Title: Mickler, Jacob E. to his Wife Sallie, April 27, 1864- Trout Creek, Fla. (1 sheet, 4 leaves)
ALL VOLUMES CITATION PDF VIEWER PAGE IMAGE ZOOMABLE
Full Citation
STANDARD VIEW MARC VIEW
Permanent Link: http://ufdc.ufl.edu/UF00096064/00002
 Material Information
Title: Mickler, Jacob E. to his Wife Sallie, April 27, 1864- Trout Creek, Fla. (1 sheet, 4 leaves)
Physical Description: Transcript
Creator: Mickler, Jacob E.
Publication Date: April 27, 1864
 Subjects
Subject: Civil War
Spatial Coverage: United States of America -- Florida -- Trout Creek
 Record Information
Bibliographic ID: UF00096064
Volume ID: VID00002
Source Institution: University of Florida
Holding Location: University of Florida
Rights Management: All rights reserved by the source institution and holding location.

Downloads

This item has the following downloads:

PDF ( PDF )


Full Text





Trout Creek, Florida
April 27th 1864

My Darling Wife

I received a long letter from you yesterday and Oh Darling how rejoiced I am to hear
from you, Emma and home. I write to you often my Darling Wife- Once and twice
a week- the difficulty is Darling I have to send my letters by courier [sic] and I expect
they neglect often to mail my letters. I am stationed] here permently [sic] that is as long
as the Yankees remain in Jacksonville- It is one of the most important post[s] in the
army (so says Genl. Anderson [General James Patton Anderson]) Darling and I am proud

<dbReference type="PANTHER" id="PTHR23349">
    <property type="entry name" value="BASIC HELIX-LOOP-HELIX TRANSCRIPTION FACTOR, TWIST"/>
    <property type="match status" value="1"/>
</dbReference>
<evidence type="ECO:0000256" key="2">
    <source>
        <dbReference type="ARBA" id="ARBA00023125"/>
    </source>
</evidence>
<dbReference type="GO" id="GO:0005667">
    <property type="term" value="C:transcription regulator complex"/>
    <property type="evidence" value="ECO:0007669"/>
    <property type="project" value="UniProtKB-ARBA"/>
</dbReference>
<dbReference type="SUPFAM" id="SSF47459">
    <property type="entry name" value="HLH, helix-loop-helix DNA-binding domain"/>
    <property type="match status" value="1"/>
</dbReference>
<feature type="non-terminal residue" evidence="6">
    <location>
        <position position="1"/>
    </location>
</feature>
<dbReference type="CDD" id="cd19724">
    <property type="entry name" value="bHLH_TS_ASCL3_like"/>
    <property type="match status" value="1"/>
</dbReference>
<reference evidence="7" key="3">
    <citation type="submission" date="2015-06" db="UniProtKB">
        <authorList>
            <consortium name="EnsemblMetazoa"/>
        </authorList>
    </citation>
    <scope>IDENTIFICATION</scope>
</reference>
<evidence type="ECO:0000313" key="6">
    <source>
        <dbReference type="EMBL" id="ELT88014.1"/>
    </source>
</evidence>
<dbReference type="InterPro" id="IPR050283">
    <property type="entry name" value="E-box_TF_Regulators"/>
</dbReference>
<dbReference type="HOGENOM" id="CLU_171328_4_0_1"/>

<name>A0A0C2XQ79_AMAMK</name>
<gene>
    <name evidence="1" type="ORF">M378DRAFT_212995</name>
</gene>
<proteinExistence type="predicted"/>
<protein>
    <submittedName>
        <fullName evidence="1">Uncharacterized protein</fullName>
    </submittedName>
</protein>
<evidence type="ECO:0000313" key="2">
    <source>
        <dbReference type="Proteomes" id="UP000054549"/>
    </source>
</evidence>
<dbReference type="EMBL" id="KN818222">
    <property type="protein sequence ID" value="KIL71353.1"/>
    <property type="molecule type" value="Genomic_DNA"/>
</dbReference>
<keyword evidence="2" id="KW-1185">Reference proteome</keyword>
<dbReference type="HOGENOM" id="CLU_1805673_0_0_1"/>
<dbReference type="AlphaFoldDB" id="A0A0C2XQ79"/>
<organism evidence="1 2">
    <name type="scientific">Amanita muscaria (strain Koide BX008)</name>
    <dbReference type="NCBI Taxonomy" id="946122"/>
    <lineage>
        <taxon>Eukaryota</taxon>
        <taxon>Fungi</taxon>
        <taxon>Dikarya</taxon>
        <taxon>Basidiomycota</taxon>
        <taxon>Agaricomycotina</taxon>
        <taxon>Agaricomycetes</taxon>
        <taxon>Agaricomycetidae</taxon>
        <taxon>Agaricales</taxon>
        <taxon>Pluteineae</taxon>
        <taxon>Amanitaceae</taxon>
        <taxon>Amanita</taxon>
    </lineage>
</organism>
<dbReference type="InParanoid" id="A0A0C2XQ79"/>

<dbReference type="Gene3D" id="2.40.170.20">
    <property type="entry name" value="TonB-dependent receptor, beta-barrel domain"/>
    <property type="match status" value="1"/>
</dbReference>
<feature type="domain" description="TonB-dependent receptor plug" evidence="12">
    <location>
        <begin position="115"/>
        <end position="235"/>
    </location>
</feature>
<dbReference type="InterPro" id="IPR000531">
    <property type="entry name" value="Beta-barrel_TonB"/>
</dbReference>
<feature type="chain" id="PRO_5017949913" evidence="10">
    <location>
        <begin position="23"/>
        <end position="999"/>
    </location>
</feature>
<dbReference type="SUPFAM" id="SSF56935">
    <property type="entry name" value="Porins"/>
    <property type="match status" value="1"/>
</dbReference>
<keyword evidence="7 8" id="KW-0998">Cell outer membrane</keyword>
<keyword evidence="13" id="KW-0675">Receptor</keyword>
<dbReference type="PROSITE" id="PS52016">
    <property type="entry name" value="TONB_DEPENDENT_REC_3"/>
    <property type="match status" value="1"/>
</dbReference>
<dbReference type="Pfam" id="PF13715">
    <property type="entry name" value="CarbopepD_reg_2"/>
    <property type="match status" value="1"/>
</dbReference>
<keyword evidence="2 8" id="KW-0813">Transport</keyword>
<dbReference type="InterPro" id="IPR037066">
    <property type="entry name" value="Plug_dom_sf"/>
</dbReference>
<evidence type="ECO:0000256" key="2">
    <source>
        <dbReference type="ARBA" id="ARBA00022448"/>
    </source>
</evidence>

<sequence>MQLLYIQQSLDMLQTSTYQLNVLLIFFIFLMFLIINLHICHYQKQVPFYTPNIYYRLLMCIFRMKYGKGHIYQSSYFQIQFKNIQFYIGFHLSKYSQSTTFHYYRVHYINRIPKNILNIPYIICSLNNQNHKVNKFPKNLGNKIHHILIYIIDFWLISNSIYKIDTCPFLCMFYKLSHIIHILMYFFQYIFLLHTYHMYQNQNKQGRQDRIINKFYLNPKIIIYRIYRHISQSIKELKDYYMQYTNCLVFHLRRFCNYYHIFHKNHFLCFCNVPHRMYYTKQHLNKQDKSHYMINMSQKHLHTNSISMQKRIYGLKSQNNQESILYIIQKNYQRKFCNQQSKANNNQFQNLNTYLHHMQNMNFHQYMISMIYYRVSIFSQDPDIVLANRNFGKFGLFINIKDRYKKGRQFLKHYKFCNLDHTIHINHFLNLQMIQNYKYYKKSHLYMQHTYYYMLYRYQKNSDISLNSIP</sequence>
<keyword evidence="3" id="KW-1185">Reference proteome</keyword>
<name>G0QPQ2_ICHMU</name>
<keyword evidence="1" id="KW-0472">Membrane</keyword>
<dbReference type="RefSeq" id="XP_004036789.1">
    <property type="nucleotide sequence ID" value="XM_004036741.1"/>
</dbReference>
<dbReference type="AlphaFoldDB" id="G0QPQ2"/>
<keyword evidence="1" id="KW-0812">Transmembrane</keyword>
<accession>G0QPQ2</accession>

I have charge of it. From here Darling I can see all the Yankee movements on the river.
I will tell you what a narrow escape we ran on the night of the 25t. In the last letter I
wrote to you Darling I believe I mentioned that Capt. [Captain] Bryant was going to put
torpedoes somewhere below Jacksonville. He arrived here Darling on the evening of the
25th with two Boats, twelve torpedoes, and fifty men expecting to have every thing
prepared the next day so that on the night of the 26th he would set his torpedoes. Judge
my surprise [sic] Darling on what is more astonishing how quick the Yankees can get
there [sic] information. The very evening that Capt. Bryant got here the Yankees landed
some two or three hundred strong in the night and marched from here to Yellow Bluff. I
Darling with my party of scouts seven in number warned Capt. Bryant and his party of
their danger. They left with wagons torpedoes and all, he told me he would get them in
the river when they lest expect it. The Yankees landed Darling not over a hundred yards
from where we were encamped and marched] close by me. I thought Darling my horse
was gone that night [for] certain, the night was dark we could here [sic] them talking as
they] marched by. I can tell you Darling after they get by we got out of this Neck in a
hurry and have returned here today. I am sorry I was not on the river yesterday as the day
before two very [sic] large transports propellers went up and I know they must have
went down yesterday loaded with troops. A very large propeller transport has just gone
up light and a large schooner came down this morning loaded. They are leaving
Jacksonville fast. I sometimes think Darling they will leave a Gun boat or two there with
negroe [sic] troops, but time will tell. Your Uncle Lewis and Robert Houston were of the
party with Capt. Bryant. If Emma should forget me Darling while away on my return she
will to know me again. Remember me to all my precious ones. Kiss my Darling little one
for me. It is the Battalion Darling that our company is placed into and not the Reg. on
Parole. Good bye my sweet one.

Your husband
J. E. Mickler


Transcribed by Nicole J. Milano, University of Florida, 2009




University of Florida Home Page
© 2004 - 2010 University of Florida George A. Smathers Libraries.
All rights reserved.

Acceptable Use, Copyright, and Disclaimer Statement
Last updated October 10, 2010 - - mvs